NEW YORK, NY.-
On 13 November 2013 Sothebys
will present Silver Car Crash (Double Disaster) by Andy Warhol as the outstanding highlight of the New York auction season. At over 8 ft. by 13 ft., the monumental painting is one of only four Car Crash works of this scale in the pivotal Death and Disaster series and the only one remaining in private hands. The work, which boasts distinguished provenance including Gunter Sachs, Charles Saatchi, and the legendary Swiss dealer Thomas Ammann, has been in the same collection since 1988 and has been seen in public only once in the past 26 years. Silver Car Crash (Double Disaster) is estimated to achieve in excess of $60 million and goes on view at Sothebys in London on 12 October before the New York exhibition on 1 November.
Tobias Meyer, Worldwide Head of Contemporary Art at Sothebys commented: With Silver Car Crash (Double Disaster) Warhol consciously created work of such scale and ambition that it takes its place alongside paintings such as Pablo Picassos Guernica and Théodore Géricaults The Raft of the Medusa as one of the definitive masterpieces of history painting.
The Death and Disaster series stands as arguably Warhols most significant artistic achievement. The series explored many of the key themes that defined his entire artistic career the potential of mass-media to transform anonymity to celebrity as well as a perceived indifference to death in the modern era - and is considered one of the most provocative, confrontational and brilliant projects undertaken by any artist in the 1960s. It is not coincidental that Warhol created the series at the same time as his iconic portraits of celebrities touched by death and disaster such as Elizabeth Taylor, Marilyn Monroe and Jackie Kennedy who had found their private tragedy catapulted onto the public arena.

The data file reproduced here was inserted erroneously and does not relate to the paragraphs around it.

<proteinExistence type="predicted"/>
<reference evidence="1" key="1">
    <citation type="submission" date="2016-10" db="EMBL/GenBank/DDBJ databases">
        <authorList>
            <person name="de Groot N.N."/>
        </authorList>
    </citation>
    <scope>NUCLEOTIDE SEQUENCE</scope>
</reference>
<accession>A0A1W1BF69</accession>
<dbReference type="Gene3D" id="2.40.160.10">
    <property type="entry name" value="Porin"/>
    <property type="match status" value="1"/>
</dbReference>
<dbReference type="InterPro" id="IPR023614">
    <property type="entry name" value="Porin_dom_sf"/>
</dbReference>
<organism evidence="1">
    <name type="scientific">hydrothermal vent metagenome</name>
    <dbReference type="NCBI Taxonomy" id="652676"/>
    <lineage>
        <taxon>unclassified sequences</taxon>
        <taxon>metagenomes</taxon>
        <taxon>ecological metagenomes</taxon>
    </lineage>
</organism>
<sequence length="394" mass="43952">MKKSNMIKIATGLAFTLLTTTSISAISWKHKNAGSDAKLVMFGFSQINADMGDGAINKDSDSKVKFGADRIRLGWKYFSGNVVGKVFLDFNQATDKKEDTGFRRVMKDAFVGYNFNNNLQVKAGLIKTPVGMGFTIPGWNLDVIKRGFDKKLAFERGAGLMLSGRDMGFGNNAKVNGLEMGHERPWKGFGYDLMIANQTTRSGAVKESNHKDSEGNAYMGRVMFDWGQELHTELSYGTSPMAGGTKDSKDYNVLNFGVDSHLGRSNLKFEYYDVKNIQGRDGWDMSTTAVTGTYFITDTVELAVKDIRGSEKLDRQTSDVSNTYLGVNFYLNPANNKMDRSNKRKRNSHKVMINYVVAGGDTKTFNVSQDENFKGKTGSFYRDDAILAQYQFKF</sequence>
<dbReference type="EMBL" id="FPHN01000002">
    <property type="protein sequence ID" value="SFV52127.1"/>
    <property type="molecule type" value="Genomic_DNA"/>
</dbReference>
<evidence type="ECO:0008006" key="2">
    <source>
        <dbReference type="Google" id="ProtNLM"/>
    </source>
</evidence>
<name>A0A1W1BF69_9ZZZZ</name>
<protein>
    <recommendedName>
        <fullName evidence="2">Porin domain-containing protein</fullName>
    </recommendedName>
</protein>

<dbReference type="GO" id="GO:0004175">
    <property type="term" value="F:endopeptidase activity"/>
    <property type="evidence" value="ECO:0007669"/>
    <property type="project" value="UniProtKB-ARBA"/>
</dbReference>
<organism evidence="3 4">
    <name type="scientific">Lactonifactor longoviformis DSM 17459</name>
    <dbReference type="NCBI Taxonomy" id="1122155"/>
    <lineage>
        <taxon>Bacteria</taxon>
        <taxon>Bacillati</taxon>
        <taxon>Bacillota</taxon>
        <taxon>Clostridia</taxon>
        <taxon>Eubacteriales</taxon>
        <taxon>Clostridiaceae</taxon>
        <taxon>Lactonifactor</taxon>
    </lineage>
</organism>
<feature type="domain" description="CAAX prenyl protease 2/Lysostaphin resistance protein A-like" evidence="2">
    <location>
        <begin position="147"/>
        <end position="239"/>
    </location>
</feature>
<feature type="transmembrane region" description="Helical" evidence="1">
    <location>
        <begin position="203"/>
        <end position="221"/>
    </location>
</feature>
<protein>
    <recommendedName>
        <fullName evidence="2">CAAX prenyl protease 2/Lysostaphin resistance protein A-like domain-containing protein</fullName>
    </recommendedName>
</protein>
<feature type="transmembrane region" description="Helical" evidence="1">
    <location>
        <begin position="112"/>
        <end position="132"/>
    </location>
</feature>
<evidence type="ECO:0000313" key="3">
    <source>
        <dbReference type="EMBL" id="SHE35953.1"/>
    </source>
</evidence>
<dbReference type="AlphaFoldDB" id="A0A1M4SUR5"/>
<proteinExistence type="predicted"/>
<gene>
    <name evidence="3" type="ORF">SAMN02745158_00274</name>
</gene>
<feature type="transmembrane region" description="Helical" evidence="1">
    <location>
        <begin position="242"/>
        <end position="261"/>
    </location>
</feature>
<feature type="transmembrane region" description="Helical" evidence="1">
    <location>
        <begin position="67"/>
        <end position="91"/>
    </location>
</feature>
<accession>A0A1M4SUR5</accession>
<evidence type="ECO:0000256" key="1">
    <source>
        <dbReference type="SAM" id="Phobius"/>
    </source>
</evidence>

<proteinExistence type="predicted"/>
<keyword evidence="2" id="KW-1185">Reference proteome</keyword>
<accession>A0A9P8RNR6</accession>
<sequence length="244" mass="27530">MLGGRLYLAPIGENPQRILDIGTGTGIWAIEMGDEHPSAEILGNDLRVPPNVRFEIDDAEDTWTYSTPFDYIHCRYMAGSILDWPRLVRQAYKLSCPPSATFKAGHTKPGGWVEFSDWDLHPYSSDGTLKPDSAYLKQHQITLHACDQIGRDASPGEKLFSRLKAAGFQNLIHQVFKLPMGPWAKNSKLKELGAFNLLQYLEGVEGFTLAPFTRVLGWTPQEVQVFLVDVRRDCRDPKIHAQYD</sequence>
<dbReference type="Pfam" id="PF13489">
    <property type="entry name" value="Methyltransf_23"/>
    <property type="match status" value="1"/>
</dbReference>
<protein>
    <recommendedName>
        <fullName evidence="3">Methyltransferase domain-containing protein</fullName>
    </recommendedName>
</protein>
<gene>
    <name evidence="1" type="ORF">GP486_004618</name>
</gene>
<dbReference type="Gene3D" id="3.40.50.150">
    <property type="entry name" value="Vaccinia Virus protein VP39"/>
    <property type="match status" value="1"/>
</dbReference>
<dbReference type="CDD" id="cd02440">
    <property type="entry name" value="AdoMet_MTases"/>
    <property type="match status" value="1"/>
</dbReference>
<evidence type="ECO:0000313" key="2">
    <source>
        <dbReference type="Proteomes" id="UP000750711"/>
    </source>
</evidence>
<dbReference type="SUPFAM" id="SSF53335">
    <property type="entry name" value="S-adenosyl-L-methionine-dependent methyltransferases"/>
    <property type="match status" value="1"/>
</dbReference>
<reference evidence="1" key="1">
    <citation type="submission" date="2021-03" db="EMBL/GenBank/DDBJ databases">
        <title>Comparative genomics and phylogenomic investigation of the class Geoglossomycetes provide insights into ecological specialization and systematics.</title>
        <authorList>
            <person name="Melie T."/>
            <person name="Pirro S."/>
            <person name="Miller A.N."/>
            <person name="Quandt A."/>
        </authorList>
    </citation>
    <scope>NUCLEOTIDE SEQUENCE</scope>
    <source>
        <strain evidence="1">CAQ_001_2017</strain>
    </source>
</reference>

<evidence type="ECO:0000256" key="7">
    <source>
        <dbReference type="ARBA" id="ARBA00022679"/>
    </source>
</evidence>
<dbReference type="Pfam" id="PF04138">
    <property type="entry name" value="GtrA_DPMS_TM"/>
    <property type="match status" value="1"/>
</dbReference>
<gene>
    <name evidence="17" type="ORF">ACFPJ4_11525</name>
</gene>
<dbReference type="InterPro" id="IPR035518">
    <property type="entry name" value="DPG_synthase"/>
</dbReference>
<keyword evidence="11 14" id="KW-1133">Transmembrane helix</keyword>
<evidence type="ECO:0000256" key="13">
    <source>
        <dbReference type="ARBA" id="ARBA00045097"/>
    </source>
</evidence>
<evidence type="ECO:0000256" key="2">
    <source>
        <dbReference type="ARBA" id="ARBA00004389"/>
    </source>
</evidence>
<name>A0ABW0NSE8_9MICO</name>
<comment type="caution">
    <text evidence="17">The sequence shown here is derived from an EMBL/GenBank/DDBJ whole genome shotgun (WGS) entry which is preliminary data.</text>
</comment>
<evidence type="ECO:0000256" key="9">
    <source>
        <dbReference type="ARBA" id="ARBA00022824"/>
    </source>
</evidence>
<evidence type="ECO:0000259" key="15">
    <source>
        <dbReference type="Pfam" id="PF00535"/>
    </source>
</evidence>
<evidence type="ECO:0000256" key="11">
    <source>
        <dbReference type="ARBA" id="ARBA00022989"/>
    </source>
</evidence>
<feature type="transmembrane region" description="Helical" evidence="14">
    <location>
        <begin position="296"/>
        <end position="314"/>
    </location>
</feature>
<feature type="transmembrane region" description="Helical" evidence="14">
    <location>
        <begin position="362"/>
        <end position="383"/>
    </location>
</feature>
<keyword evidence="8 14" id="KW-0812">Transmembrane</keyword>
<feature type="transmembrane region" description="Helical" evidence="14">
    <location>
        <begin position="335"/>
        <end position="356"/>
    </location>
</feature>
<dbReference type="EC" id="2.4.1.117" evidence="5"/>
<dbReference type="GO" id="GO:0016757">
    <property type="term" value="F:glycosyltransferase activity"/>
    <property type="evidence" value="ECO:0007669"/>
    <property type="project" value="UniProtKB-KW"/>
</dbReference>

In Silver Car Crash (Double Disaster) Warhol selects a subject matter considered particularly radical at the time, capturing the immediate aftermath of a car crashing into a tree, with the silkscreen impression bleakly dramatizing the deformed metal and twisted human body while the reflective silver paint creates a play of light and shadow. The impact of the repeated, cascading image on the left is heightened by the juxtaposition of the vast blank sea of silver on the right, adding to the overwhelming power of the work. The finality of the past meets the abstract permanent continuity of the present.
Given Warhols fascination with celebrity and the silver screen, it is not coincidental that the magnitude of the present work is roughly equivalent to that of a cinema in the 1960s. Silver Car Crash (Double Disaster) is one of only four canvases on this monumental scale with the other three belonging to distinguished museum collections: Orange Car Crash 14 Times in The Museum of Modern Art, New York; Black and White Disaster #4 in the Kunstmuseum, Basel; and Orange Car Crash in the Museum Moderner Kunst Stiftung, Ludwig, Vienna.